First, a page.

Tim Sehn had wondered for years why there wasn’t a place on the internet to collaborate on data.
He had been vice president of engineering at Snapchat, but in his quest to figure out what was to come next, it wasn’t until Brian Hendriks and Aaron Son from Snapchat agreed to join him that they set to work on the problem, producing Dolt, a relational database with Git-like features.
“I was like, you could rent a computer, you can rent a database, but you can’t earn access to the data in the database. There’s no easy way to do that,” Sehn said of the problem they set out to solve.
“We kind of had the idea to build an API marketplace, kind of like mashape or rapidapi. Now with unique kind of branch-merge capabilities like you find in source code, like in Git — branch-merge on top of APIs.
“We kind of realized APIs weren’t what people wanted in the new data world. So we went one layer deeper into the database itself and wanted to offer branch-merge on top of databases.”
Built on Noms
Of late, there has been an ongoing quest for a Git-like solution for Data. Developing a git-like solution for Data has not been an easy quest. The obstacles on this quest, … have had to do with the fact data is nothing like code. With the advent of Infrastructure as Code technologies like Chef, Puppet, Terraform, OpenStack HEAT etc, Infrastructure finally got the capability to be versioned and managed on branches as code. This was possible because these technologies allowed Infrastructure and its configurations to be represented as, well code. This has not been the case with data.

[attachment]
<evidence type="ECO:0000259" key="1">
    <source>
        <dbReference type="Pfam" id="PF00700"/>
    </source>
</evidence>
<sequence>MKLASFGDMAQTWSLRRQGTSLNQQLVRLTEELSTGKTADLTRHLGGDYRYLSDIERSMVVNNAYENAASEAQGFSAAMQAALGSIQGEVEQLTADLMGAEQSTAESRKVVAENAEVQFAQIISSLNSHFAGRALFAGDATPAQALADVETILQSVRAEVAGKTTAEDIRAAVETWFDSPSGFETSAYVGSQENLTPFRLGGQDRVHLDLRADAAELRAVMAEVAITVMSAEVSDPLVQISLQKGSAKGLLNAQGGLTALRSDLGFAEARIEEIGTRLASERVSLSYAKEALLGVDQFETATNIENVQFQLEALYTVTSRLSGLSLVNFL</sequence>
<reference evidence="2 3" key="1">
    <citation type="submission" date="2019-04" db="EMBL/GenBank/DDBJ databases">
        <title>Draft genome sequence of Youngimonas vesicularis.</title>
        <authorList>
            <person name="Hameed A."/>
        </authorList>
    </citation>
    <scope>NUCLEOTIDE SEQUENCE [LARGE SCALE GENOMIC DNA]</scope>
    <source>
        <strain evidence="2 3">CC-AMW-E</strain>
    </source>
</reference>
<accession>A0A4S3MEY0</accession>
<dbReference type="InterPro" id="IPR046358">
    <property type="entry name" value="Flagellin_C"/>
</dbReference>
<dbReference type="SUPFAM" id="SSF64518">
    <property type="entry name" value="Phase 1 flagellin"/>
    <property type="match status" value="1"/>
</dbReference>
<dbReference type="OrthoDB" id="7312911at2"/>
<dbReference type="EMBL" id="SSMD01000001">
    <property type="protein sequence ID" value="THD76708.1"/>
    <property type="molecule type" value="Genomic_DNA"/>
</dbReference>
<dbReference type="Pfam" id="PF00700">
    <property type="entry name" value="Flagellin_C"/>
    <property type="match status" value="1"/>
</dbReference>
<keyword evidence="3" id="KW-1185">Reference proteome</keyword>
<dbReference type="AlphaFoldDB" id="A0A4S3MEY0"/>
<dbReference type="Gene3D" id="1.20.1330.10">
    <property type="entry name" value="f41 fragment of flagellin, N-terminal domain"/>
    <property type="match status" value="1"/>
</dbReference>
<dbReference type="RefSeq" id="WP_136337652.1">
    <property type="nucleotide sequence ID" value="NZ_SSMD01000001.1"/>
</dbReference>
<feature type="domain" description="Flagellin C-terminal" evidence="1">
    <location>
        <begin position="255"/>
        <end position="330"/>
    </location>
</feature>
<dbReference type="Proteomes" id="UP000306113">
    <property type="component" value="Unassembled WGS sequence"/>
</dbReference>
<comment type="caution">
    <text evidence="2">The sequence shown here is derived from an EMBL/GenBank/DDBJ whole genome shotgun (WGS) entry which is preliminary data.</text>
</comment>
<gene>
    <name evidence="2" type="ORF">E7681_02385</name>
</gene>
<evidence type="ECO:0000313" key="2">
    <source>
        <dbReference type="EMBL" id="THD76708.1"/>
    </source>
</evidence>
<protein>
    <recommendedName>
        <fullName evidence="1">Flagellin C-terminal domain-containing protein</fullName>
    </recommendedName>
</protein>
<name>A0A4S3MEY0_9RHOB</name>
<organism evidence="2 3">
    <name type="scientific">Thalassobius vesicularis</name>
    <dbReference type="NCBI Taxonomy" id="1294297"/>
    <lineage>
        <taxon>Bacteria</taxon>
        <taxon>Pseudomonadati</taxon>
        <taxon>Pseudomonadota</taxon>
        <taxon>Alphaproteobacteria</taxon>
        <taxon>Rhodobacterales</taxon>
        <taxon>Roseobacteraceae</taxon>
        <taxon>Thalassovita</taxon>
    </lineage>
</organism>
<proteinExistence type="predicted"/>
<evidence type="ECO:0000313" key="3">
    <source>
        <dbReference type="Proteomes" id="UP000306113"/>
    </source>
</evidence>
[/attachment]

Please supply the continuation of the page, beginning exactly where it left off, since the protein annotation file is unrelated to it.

Sehn, Hendriks and Son launched their Los Angeles-based company, Liquidata, in 2018. They released Dolt, as open source a year ago. It takes its name from British slang for “idiot.” DoltHub, a cloud-based storage site for hosting Dolt databases, followed in September 2019. It contains public data sets such as Covid-19, census and income tax data by ZIP code.
“If you go to DoltHub, you will find a bunch of different data that’s open, free for use, you can clone it and get a functioning SQL database in three commands in less than five minutes” — Tim Sehn
“If you go to DoltHub, you will find a bunch of different data that’s open, free for use, you can clone it and get a functioning SQL database in three commands in less than five minutes, whereas doing that with other datasets takes at least an hour with other [technologies], like if you have a CSV and want to get it in a database,” Tim Sehn, the company’s CEO, said, calling it a better way for distributing CSVs, JSON documents and APIs on the internet. This fall, it’s adding election data.
Dolt is based on the noms open source database, the brainchild of former Google engineers Aaron Boodman and Rafael Weinstein. Their company, Attic Labs, was bought out by Salesforce in early 2018. Noms, written in Go, lets users replicate data and edit it offline on multiple machines, then syncs up the edits later.